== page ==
Presentation on theme: "Plague Bioterrorism PLAGUE. Plague Learning Objectives Describe epidemiologic features favoring a bioterrorism scenario with plague Describe Y. pestis."— Presentation transcript:
Plague Learning Objectives Describe epidemiologic features favoring a bioterrorism scenario with plague Describe Y. pestis morphology List isolation precautions required for patients suspected of having plague List transmission routes for plague Describe therapeutic options for patients with suspected plague
Ancient roots…but still here http://www.cdc.gov/ncidod/dvbid/plague/epi.htm
Plague Case Presentation You’re an ED physician practicing in Miami, FL. You’re tired because you were up late watching the presidential candidates’ debate before upcoming elections. You just received sign-out from your colleague who is concerned about a previously healthy 37 yo male patient who presented with severe CAP. You pick up a chart from the rack and note that your next patient is a 36 yo female complaining of SOB. You open the curtain and are immediately impressed by your new patient’s dyspnea and pallor. The patient reports that she was well the day prior. She awoke this am with profound weakness, chills, and chest discomfort. Her cough progressed over the morning and noting blood in sputum, she came to the ED. ROS reveals some vague nausea and abdominal pain.
Plague Case presentation cont’d PMH/PSH unremarkable and the patient has NKDA Soc hx reveals an occasional smoker. She is in a monogamous relationship, and denies IV or inhaled illicit drug use. She has no recent travel outside the US, but is in town working on the debate team for one of the presidential candidates. PE reveals a pale tachypneic female. HR 100 RR 28 BP 90/60 T 102.3 and pulse ox of 83% on RA. Lung exam with rhonchi and egophony in the left mid lung field. She is tachycardic without an appreciable murmur. Abdomen is mildly tender diffusely. She has no rash. LABS: WBC 28 with 30%bands hgb 11.2 plt 450. BUN/Cr 18/1.3 CXR shows…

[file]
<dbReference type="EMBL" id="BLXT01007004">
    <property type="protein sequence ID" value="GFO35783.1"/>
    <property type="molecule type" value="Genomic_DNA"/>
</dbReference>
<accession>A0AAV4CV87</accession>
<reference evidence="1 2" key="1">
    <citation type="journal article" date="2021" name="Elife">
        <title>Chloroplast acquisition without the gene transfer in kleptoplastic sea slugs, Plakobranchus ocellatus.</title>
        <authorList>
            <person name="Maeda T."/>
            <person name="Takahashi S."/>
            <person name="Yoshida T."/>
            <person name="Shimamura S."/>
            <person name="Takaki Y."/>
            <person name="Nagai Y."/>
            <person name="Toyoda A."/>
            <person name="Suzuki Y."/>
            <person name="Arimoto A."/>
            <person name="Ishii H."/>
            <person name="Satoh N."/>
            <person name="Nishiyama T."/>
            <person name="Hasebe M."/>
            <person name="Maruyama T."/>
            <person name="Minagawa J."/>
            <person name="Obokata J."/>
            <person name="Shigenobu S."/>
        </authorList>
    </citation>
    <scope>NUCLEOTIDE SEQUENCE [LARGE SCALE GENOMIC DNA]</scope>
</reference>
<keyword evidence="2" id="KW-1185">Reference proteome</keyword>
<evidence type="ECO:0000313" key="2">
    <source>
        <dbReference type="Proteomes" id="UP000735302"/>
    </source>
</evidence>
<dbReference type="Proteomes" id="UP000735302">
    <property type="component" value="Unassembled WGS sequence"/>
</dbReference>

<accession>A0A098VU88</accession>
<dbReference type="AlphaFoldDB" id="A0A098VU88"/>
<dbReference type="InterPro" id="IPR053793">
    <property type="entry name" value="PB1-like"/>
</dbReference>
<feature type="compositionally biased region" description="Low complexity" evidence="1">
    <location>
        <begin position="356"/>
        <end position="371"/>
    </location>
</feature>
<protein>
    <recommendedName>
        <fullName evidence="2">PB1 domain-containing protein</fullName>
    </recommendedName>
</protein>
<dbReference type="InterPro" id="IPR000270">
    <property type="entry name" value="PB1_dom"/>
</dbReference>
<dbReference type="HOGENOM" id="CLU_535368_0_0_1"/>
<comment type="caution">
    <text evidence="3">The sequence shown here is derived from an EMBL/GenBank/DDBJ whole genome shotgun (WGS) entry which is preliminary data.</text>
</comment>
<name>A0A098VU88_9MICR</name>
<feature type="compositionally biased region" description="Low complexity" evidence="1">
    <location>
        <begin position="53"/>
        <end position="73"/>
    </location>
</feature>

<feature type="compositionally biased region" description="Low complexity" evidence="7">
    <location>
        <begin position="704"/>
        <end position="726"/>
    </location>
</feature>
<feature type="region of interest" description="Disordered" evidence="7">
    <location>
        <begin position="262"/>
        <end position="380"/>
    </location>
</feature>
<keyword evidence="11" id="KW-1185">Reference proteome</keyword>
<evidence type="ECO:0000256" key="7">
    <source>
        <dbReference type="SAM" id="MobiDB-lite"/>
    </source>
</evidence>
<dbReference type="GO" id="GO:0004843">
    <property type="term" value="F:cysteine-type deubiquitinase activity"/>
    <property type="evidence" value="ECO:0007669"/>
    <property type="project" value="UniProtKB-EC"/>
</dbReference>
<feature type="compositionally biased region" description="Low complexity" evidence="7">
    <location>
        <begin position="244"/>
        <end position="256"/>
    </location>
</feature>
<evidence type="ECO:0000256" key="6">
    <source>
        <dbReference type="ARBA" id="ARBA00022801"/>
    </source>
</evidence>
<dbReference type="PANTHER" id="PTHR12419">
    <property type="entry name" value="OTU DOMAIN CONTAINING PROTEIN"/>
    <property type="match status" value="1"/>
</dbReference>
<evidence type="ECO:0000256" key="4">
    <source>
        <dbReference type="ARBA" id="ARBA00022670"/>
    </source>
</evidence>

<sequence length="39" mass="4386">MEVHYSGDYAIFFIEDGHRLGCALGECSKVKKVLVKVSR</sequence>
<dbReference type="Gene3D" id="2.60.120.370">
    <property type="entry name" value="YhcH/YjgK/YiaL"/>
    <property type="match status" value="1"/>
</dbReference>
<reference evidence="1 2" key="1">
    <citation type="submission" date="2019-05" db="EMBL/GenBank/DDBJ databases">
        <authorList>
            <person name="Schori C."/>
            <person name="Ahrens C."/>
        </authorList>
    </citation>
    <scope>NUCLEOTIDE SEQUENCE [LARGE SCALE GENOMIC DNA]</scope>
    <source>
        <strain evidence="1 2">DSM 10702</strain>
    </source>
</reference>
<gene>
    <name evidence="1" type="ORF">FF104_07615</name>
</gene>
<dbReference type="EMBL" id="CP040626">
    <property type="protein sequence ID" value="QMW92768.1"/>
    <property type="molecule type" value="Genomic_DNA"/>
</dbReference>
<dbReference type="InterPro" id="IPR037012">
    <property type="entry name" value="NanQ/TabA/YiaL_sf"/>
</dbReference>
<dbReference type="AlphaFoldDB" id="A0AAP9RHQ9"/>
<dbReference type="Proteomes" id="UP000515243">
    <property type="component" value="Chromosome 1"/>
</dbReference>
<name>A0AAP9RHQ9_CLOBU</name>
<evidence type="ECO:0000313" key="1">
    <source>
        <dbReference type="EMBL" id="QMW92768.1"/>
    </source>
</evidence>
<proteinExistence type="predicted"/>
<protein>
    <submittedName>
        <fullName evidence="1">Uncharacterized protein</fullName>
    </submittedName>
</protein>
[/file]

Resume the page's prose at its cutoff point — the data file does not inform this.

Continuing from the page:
Plague What is Plague? Yersinia pestis: –gram-negative coccobacillus Plague Syndromes –Bubonic –Pneumonic –Septicemic
Plague What is Plague? Transmission: small rodent reservoir –BUBONIC –PNEUMONIC
Plague Epidemiology Naturally Occurring -Bubonic -Isolated cases -SW United States -April-October and hunting season -Preceding rodent die-off Bioterrorism -Pneumonic (highly infectious) -Large clusters -Metropolitan cities -No seasonality -Lack of rodent die off
Less common Plague syndromes Plague pharyngitis –Similar to streptococcal or viral pharyngitis Plague Meningitis –May be primary but usually occurs 1 week after septicemic or bubonic (↑axillary) –Often associated with delayed/static rx
Plague Laboratory diagnosis Direct examination: sputum, blood, buboe aspirate –Gram stain, Giemsa or Wayson stain gram negative coccobacillus Bipolar staining Cultures: positive within 24-48 hours
Plague Treatment Aminoglycosides, Ciprofloxacin, Doxycycline, Chloramphenicol x 10days Do NOT use cephalosporins
Plague Post exposure treatment and prophylaxis The following patients require isolation and IV antibiotics: –All people with fever > 101 –All people with cough –Infants with tachypnea Asymptomatic people within 2 meters of an untreated case should take PO antibiotics –Ciprofloxacin, Doxycycline for 7 days
Plague Vaccination Vaccine is not currently available Does not prevent or ameliorate primary pneumonic plague
Plague Infection Control Isolation of patient until 48h of adequate rx Droplet precautions –Surgical mask, gown, gloves, eye shield Close contacts who refuse prophylaxis much be watched carefully x 7 days Alert hospital personnel Limit aerosol-generating procedures
Plague This completes the current presentation.